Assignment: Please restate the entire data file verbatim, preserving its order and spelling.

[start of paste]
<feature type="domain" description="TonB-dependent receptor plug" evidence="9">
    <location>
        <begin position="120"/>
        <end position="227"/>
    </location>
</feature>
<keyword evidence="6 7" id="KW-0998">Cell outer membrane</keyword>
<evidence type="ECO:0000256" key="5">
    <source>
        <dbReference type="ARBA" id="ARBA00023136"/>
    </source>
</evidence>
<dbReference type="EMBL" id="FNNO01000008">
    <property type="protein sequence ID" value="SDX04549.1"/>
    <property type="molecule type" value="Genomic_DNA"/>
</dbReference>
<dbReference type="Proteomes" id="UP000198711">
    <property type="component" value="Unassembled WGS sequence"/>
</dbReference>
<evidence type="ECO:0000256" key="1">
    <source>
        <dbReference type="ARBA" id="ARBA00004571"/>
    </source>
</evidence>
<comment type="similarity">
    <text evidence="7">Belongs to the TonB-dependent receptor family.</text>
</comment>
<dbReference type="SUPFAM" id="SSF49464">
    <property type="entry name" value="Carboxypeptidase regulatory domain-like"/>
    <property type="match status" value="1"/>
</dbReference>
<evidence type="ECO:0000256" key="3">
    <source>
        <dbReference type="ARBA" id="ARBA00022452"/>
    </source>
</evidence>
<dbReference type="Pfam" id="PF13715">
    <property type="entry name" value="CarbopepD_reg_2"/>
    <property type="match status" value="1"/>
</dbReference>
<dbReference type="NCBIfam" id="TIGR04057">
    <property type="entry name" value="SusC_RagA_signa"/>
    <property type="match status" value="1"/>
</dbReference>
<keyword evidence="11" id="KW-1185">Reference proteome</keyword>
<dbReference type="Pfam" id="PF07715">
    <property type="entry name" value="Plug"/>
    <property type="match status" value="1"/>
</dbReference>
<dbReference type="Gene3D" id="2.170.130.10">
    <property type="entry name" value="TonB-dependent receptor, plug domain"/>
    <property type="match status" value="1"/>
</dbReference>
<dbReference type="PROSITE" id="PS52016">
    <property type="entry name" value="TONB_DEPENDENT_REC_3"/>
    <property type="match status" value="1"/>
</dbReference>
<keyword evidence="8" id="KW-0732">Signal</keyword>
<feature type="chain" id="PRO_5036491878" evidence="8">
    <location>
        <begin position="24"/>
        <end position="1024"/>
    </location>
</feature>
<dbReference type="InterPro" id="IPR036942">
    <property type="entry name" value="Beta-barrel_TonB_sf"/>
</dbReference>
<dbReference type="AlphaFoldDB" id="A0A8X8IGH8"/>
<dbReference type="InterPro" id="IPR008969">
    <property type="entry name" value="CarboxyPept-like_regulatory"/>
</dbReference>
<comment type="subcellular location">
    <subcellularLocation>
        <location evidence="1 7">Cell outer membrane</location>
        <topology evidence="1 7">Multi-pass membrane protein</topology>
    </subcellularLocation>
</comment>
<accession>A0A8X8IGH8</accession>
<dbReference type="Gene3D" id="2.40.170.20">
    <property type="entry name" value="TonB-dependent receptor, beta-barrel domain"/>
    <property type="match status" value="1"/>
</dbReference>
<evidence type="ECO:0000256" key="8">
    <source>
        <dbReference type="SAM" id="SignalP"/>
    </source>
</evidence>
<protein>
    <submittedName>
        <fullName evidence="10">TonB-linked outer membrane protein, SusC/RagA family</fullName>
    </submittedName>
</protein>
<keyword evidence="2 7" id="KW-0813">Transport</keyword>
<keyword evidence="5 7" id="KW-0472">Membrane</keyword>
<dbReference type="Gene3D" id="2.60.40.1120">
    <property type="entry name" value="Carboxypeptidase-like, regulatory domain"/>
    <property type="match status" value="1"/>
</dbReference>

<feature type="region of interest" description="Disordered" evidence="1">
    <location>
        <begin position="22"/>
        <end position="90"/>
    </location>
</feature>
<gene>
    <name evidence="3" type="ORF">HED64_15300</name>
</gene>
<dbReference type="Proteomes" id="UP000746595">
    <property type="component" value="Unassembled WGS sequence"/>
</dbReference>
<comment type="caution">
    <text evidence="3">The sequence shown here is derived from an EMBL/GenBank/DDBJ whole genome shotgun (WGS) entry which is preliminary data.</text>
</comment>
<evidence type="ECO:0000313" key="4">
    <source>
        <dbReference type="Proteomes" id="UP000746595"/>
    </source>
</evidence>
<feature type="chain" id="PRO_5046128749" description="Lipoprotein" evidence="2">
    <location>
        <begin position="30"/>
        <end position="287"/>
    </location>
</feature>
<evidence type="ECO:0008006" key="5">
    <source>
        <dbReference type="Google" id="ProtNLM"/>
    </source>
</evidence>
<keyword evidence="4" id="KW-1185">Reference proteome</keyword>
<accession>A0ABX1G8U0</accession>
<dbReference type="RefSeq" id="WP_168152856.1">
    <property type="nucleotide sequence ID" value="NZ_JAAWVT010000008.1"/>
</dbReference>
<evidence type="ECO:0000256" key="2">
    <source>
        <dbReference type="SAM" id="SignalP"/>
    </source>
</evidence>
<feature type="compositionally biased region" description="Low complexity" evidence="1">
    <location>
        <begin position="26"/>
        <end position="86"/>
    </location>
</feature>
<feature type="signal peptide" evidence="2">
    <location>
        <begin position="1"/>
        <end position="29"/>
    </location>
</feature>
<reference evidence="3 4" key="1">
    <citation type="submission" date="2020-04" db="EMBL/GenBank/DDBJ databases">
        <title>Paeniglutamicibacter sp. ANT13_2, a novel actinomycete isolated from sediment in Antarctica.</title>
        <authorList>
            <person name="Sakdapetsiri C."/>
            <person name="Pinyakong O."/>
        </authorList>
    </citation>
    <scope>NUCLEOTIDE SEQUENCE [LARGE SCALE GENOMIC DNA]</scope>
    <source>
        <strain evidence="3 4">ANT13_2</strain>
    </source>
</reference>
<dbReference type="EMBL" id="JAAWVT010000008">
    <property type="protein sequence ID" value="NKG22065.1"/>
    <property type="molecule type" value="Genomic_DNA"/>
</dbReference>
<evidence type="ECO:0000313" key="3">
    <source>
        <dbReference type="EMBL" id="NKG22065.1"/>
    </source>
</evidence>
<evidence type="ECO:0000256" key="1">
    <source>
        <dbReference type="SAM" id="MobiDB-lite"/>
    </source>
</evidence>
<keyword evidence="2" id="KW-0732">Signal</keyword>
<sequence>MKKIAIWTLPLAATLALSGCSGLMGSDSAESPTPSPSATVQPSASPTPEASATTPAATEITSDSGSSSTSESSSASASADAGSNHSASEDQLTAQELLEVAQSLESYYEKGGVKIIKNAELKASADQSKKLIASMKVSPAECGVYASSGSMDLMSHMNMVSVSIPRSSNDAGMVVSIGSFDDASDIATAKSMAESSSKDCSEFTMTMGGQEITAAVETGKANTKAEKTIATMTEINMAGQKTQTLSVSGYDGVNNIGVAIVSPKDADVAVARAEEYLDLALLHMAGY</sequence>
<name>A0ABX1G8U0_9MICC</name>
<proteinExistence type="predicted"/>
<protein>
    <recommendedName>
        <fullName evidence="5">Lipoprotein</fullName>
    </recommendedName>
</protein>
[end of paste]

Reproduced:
<feature type="domain" description="TonB-dependent receptor plug" evidence="9">
    <location>
        <begin position="120"/>
        <end position="227"/>
    </location>
</feature>
<keyword evidence="6 7" id="KW-0998">Cell outer membrane</keyword>
<evidence type="ECO:0000256" key="5">
    <source>
        <dbReference type="ARBA" id="ARBA00023136"/>
    </source>
</evidence>
<dbReference type="EMBL" id="FNNO01000008">
    <property type="protein sequence ID" value="SDX04549.1"/>
    <property type="molecule type" value="Genomic_DNA"/>
</dbReference>
<dbReference type="Proteomes" id="UP000198711">
    <property type="component" value="Unassembled WGS sequence"/>
</dbReference>
<evidence type="ECO:0000256" key="1">
    <source>
        <dbReference type="ARBA" id="ARBA00004571"/>
    </source>
</evidence>
<comment type="similarity">
    <text evidence="7">Belongs to the TonB-dependent receptor family.</text>
</comment>
<dbReference type="SUPFAM" id="SSF49464">
    <property type="entry name" value="Carboxypeptidase regulatory domain-like"/>
    <property type="match status" value="1"/>
</dbReference>
<evidence type="ECO:0000256" key="3">
    <source>
        <dbReference type="ARBA" id="ARBA00022452"/>
    </source>
</evidence>
<dbReference type="Pfam" id="PF13715">
    <property type="entry name" value="CarbopepD_reg_2"/>
    <property type="match status" value="1"/>
</dbReference>
<dbReference type="NCBIfam" id="TIGR04057">
    <property type="entry name" value="SusC_RagA_signa"/>
    <property type="match status" value="1"/>
</dbReference>
<keyword evidence="11" id="KW-1185">Reference proteome</keyword>
<dbReference type="Pfam" id="PF07715">
    <property type="entry name" value="Plug"/>
    <property type="match status" value="1"/>
</dbReference>
<dbReference type="Gene3D" id="2.170.130.10">
    <property type="entry name" value="TonB-dependent receptor, plug domain"/>
    <property type="match status" value="1"/>
</dbReference>
<dbReference type="PROSITE" id="PS52016">
    <property type="entry name" value="TONB_DEPENDENT_REC_3"/>
    <property type="match status" value="1"/>
</dbReference>
<keyword evidence="8" id="KW-0732">Signal</keyword>
<feature type="chain" id="PRO_5036491878" evidence="8">
    <location>
        <begin position="24"/>
        <end position="1024"/>
    </location>
</feature>
<dbReference type="InterPro" id="IPR036942">
    <property type="entry name" value="Beta-barrel_TonB_sf"/>
</dbReference>
<dbReference type="AlphaFoldDB" id="A0A8X8IGH8"/>
<dbReference type="InterPro" id="IPR008969">
    <property type="entry name" value="CarboxyPept-like_regulatory"/>
</dbReference>
<comment type="subcellular location">
    <subcellularLocation>
        <location evidence="1 7">Cell outer membrane</location>
        <topology evidence="1 7">Multi-pass membrane protein</topology>
    </subcellularLocation>
</comment>
<accession>A0A8X8IGH8</accession>
<dbReference type="Gene3D" id="2.40.170.20">
    <property type="entry name" value="TonB-dependent receptor, beta-barrel domain"/>
    <property type="match status" value="1"/>
</dbReference>
<evidence type="ECO:0000256" key="8">
    <source>
        <dbReference type="SAM" id="SignalP"/>
    </source>
</evidence>
<protein>
    <submittedName>
        <fullName evidence="10">TonB-linked outer membrane protein, SusC/RagA family</fullName>
    </submittedName>
</protein>
<keyword evidence="2 7" id="KW-0813">Transport</keyword>
<keyword evidence="5 7" id="KW-0472">Membrane</keyword>
<dbReference type="Gene3D" id="2.60.40.1120">
    <property type="entry name" value="Carboxypeptidase-like, regulatory domain"/>
    <property type="match status" value="1"/>
</dbReference>

<feature type="region of interest" description="Disordered" evidence="1">
    <location>
        <begin position="22"/>
        <end position="90"/>
    </location>
</feature>
<gene>
    <name evidence="3" type="ORF">HED64_15300</name>
</gene>
<dbReference type="Proteomes" id="UP000746595">
    <property type="component" value="Unassembled WGS sequence"/>
</dbReference>
<comment type="caution">
    <text evidence="3">The sequence shown here is derived from an EMBL/GenBank/DDBJ whole genome shotgun (WGS) entry which is preliminary data.</text>
</comment>
<evidence type="ECO:0000313" key="4">
    <source>
        <dbReference type="Proteomes" id="UP000746595"/>
    </source>
</evidence>
<feature type="chain" id="PRO_5046128749" description="Lipoprotein" evidence="2">
    <location>
        <begin position="30"/>
        <end position="287"/>
    </location>
</feature>
<evidence type="ECO:0008006" key="5">
    <source>
        <dbReference type="Google" id="ProtNLM"/>
    </source>
</evidence>
<keyword evidence="4" id="KW-1185">Reference proteome</keyword>
<accession>A0ABX1G8U0</accession>
<dbReference type="RefSeq" id="WP_168152856.1">
    <property type="nucleotide sequence ID" value="NZ_JAAWVT010000008.1"/>
</dbReference>
<evidence type="ECO:0000256" key="2">
    <source>
        <dbReference type="SAM" id="SignalP"/>
    </source>
</evidence>
<feature type="compositionally biased region" description="Low complexity" evidence="1">
    <location>
        <begin position="26"/>
        <end position="86"/>
    </location>
</feature>
<feature type="signal peptide" evidence="2">
    <location>
        <begin position="1"/>
        <end position="29"/>
    </location>
</feature>
<reference evidence="3 4" key="1">
    <citation type="submission" date="2020-04" db="EMBL/GenBank/DDBJ databases">
        <title>Paeniglutamicibacter sp. ANT13_2, a novel actinomycete isolated from sediment in Antarctica.</title>
        <authorList>
            <person name="Sakdapetsiri C."/>
            <person name="Pinyakong O."/>
        </authorList>
    </citation>
    <scope>NUCLEOTIDE SEQUENCE [LARGE SCALE GENOMIC DNA]</scope>
    <source>
        <strain evidence="3 4">ANT13_2</strain>
    </source>
</reference>
<dbReference type="EMBL" id="JAAWVT010000008">
    <property type="protein sequence ID" value="NKG22065.1"/>
    <property type="molecule type" value="Genomic_DNA"/>
</dbReference>
<evidence type="ECO:0000313" key="3">
    <source>
        <dbReference type="EMBL" id="NKG22065.1"/>
    </source>
</evidence>
<evidence type="ECO:0000256" key="1">
    <source>
        <dbReference type="SAM" id="MobiDB-lite"/>
    </source>
</evidence>
<keyword evidence="2" id="KW-0732">Signal</keyword>
<sequence>MKKIAIWTLPLAATLALSGCSGLMGSDSAESPTPSPSATVQPSASPTPEASATTPAATEITSDSGSSSTSESSSASASADAGSNHSASEDQLTAQELLEVAQSLESYYEKGGVKIIKNAELKASADQSKKLIASMKVSPAECGVYASSGSMDLMSHMNMVSVSIPRSSNDAGMVVSIGSFDDASDIATAKSMAESSSKDCSEFTMTMGGQEITAAVETGKANTKAEKTIATMTEINMAGQKTQTLSVSGYDGVNNIGVAIVSPKDADVAVARAEEYLDLALLHMAGY</sequence>
<name>A0ABX1G8U0_9MICC</name>
<proteinExistence type="predicted"/>
<protein>
    <recommendedName>
        <fullName evidence="5">Lipoprotein</fullName>
    </recommendedName>
</protein>